A national security law should be enacted in Hong Kong as soon as possible, before Beijing imposes a much tougher version, Liberal Party Honorary Chair James Tien has said.
In 2003, Tien resigned from the government’s Executive Council following mass protests against the legislation of the national security law. The government was then forced to retract the legislation. Tien was the Liberal Party chair at the time.
However, on Friday, Tien said that the legislation for Article 23 of the Basic Law – which requires that Hong Kong enact a national security law – should be done sooner rather than later, since Hong Kong’s value to Beijing will only diminish over time.
“[Beijing’s] power is strong, and it will be strong in five to ten years – then, it can legislate in whatever way it wishes, without caring about [Hong Kong’s views],” Tien told a Commercial Radio programme.
“Many friends have asked me – James, if we keep on delaying the issue until 2047, will it be the case that Article 23 will not have to be legislated, and [Beijing] imposes its own national security law here in 2047?” he added.
Liberal Party leader and lawmaker Felix Chung has tabled a non-binding motion at the legislature urging a consultation and discussion on enacting a national security law.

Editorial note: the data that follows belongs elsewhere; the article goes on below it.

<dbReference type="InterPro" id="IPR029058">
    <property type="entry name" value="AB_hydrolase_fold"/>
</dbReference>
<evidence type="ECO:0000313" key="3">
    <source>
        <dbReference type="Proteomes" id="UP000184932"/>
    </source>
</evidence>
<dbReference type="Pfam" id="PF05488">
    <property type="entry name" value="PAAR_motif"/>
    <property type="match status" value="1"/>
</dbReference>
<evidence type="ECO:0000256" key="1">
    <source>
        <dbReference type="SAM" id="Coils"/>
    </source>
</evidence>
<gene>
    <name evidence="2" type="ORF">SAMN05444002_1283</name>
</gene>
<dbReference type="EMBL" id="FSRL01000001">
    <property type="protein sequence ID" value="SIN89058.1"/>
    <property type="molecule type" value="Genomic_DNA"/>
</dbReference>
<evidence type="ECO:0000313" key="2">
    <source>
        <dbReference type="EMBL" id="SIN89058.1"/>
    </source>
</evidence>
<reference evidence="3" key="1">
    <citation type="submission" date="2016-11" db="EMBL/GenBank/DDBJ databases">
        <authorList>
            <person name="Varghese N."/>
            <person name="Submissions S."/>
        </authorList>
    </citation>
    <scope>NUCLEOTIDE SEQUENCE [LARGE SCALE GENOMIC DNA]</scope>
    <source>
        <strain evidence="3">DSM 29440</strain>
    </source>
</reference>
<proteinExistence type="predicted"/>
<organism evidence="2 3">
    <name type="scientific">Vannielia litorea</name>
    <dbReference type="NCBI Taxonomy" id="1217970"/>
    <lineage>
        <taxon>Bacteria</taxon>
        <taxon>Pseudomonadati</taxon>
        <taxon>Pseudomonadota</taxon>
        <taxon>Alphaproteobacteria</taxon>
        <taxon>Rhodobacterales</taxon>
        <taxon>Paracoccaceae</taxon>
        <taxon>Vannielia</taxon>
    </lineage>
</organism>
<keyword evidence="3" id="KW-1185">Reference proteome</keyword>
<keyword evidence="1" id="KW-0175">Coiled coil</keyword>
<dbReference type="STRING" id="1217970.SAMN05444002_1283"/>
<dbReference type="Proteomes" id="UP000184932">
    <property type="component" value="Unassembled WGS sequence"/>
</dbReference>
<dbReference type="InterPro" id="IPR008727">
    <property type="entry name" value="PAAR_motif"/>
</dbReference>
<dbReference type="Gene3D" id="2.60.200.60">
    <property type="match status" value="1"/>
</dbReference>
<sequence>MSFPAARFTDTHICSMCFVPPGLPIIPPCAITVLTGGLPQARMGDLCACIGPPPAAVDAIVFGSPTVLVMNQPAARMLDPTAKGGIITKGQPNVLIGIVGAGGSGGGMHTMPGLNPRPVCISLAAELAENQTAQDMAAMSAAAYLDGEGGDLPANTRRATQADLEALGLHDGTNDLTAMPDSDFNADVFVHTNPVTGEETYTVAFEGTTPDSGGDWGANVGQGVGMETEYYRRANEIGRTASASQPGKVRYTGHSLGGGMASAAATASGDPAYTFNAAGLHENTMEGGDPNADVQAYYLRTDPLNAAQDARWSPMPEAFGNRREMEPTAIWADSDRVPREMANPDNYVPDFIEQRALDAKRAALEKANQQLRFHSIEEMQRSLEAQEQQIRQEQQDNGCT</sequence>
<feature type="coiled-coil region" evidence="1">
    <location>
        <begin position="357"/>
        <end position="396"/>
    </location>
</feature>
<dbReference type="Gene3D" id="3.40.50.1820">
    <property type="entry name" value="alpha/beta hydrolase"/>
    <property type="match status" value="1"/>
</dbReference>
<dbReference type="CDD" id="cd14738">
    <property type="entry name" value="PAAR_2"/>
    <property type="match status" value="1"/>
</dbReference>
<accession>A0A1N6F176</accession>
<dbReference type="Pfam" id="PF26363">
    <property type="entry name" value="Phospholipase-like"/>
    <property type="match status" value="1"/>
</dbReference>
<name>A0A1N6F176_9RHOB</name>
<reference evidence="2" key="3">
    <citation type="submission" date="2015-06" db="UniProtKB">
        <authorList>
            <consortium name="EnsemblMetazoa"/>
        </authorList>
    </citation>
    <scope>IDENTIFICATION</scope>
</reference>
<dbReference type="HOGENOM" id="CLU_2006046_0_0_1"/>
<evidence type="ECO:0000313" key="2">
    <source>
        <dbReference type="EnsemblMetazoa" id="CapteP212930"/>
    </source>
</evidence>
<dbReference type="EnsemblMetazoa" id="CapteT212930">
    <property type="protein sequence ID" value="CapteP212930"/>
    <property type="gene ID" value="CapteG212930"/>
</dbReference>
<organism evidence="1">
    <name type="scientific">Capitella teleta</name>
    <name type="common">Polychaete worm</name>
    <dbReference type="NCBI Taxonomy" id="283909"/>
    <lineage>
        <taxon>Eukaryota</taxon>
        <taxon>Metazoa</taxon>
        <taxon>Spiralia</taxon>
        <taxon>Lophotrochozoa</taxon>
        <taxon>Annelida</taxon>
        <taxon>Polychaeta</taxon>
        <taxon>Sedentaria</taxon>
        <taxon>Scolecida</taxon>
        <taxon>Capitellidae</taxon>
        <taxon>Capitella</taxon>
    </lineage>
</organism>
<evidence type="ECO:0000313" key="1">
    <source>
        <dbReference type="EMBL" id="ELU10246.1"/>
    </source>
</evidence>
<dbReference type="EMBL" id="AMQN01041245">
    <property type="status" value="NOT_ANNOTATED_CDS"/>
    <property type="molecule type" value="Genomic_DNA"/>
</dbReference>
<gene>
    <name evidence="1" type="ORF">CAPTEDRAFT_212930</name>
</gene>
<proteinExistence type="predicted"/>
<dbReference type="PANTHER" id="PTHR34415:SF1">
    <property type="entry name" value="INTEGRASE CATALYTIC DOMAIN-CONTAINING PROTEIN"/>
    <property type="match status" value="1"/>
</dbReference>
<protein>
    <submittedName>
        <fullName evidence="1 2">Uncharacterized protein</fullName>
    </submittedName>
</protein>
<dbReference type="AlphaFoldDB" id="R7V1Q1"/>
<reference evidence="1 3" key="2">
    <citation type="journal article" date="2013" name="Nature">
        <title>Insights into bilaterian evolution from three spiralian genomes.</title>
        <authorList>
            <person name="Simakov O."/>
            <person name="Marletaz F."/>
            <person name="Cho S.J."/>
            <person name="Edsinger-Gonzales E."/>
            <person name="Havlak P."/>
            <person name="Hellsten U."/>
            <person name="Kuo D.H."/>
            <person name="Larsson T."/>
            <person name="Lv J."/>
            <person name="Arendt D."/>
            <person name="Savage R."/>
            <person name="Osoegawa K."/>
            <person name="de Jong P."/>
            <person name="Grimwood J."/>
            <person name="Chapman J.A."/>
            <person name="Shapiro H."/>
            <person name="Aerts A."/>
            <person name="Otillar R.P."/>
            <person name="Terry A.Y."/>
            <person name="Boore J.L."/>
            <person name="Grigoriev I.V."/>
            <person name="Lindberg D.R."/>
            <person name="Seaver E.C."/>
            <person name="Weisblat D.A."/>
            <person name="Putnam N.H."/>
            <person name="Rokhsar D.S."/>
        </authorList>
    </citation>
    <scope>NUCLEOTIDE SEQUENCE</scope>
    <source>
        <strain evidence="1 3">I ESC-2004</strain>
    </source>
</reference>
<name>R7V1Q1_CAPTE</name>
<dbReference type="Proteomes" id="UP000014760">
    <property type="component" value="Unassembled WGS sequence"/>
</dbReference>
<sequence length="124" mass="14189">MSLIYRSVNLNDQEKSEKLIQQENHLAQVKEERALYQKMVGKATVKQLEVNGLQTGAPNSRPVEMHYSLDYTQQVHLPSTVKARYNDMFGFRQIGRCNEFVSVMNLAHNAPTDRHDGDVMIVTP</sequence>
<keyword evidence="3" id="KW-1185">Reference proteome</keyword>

Tien said the controversy over the national security law is “unnecessary” as Hong Kong independence is not achievable and the central government is not concerned that it will happen.
Citing the government’s actions after the 2014 pro-democracy Occupy protests including disqualifications of election candidates and lawmakers, Tien said: “What’s the difference with or without Article 23?”
“It’s better to have a law than letting [the government] do whatever it likes,” he added.
Tien said the 2003 version of the proposed law could not be used to prosecute speeches, and that offenders could only be charged for violence. He said if the government proposes a new law, it must be tougher than the 2003 version.
“A key question will be: what is the extent [of toughness] that the central government believes will be feasible, and which Hong Kong people will accept,” he said.
Democratic Party Chairman Wu Chi-wai said on Friday that his party still believes that Article 23’s legislation should come after universal suffrage is achieved. He added that he did not understand Tien’s argument that Article 23 legislation would provide a clearer legal basis for election disqualifications.
“Even right now, the government says the disqualification is based on law,” he said. “I hope Tien’s words will not help the government find an excuse to justify something wrong.”
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